Jonah Goldberg

A second and related annoying assumption is that arguments are bad. Whether you think the Democrats were right or the Republicans were, their disagreement over judicial nominations was healthy. It informed the public about extent of judicial power today. For the first time in a generation (at least), Democrats were speaking eloquently about the glories of constitutional tradition and the need for the Senate to curb government activism. I may disagree with the substance of many of their points, but this was a grand teaching moment for the public and both parties. But nooooo, once again, the assumption was that arguments are a danger to the republic.

I'm sorry, but the Senate is a debating society. Its job is to debate and then vote on the strength of the arguments presented. Comity and collegiality are fine, but they are supposed to elevate the arguments, not obviate them.

Besides, it is far more dangerous when democracies choose not to have arguments. This is because political arguments represent conflicts of legitimate interests and legitimate perspectives. Intellectually shabby compromises by their very nature don't settle the disagreements, they merely postpone and exacerbate them.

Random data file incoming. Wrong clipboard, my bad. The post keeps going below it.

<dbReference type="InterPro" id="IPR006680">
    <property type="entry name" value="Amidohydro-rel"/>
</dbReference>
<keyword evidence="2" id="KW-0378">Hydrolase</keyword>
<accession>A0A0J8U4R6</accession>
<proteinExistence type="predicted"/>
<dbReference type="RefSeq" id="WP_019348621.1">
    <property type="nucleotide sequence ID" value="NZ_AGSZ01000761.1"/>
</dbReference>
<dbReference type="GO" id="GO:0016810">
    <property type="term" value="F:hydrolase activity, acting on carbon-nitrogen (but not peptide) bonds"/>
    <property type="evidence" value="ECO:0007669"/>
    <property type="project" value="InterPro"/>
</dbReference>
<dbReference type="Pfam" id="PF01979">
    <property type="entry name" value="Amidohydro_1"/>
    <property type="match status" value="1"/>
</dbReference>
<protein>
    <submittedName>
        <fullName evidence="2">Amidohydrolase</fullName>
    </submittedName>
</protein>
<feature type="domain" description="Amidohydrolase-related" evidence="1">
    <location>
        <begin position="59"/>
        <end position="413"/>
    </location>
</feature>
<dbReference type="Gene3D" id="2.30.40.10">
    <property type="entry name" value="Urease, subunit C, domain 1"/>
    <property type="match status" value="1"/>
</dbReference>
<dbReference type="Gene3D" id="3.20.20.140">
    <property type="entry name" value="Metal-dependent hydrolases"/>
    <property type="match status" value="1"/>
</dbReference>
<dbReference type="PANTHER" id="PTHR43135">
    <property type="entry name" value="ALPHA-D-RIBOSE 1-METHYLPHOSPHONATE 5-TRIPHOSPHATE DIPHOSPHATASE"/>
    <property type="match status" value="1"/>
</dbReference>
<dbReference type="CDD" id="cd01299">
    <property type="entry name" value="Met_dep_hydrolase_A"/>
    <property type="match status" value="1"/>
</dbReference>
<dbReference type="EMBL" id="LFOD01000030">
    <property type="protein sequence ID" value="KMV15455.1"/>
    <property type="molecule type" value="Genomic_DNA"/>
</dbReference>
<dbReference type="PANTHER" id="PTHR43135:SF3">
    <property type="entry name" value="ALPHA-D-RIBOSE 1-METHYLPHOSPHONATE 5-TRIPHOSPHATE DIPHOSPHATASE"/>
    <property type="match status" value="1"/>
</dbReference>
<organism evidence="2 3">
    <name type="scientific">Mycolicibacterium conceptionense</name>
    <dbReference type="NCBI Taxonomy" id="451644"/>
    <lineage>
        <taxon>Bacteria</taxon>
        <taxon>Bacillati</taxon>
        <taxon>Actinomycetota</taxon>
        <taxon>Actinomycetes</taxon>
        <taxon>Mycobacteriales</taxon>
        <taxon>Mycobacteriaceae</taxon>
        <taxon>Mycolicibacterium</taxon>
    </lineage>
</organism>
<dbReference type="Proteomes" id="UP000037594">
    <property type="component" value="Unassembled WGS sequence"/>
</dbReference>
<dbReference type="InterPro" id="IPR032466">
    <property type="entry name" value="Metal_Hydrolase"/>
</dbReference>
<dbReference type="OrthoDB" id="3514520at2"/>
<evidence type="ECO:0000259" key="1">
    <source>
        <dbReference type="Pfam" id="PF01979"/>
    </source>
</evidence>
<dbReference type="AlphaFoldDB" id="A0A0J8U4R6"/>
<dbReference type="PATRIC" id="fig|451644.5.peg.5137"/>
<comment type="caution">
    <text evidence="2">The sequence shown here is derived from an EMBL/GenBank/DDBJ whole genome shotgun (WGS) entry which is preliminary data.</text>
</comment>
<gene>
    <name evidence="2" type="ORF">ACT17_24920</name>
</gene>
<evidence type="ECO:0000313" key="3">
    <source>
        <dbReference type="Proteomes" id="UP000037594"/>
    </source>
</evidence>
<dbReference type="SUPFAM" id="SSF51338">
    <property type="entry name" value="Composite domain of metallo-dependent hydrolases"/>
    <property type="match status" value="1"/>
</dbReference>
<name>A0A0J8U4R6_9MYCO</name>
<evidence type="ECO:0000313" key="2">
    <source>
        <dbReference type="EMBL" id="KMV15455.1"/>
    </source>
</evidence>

For example, for more than a decade there's been a growing consensus that the Supreme Court's compromise on Roe vs. Wade made things worse in this country. It robbed the people of their right to settle this question democratically in their own communities. In response, the pro-life and pro-choice movements were born, and our politics have been the worse for it. Indeed, that's the great irony here. This filibuster fight itself is the bastard of Roe vs. Wade. If the Supreme Court hadn't declared that the courts were going to decide abortion and issues like it, then judicial nominations wouldn't be nearly so high-stakes for both sides.

That would have meant forcing the Senate to do what it was meant to do: have a big argument. But that's too much to hope for if it had to come at the expense of buying gas grills and soft ice cream machines for every one of Sen. Byrd's constituents.


Jonah Goldberg

Jonah Goldberg is editor-at-large of National Review Online,and the author of the book The Tyranny of Clichés. You can reach him via Twitter @JonahNRO.
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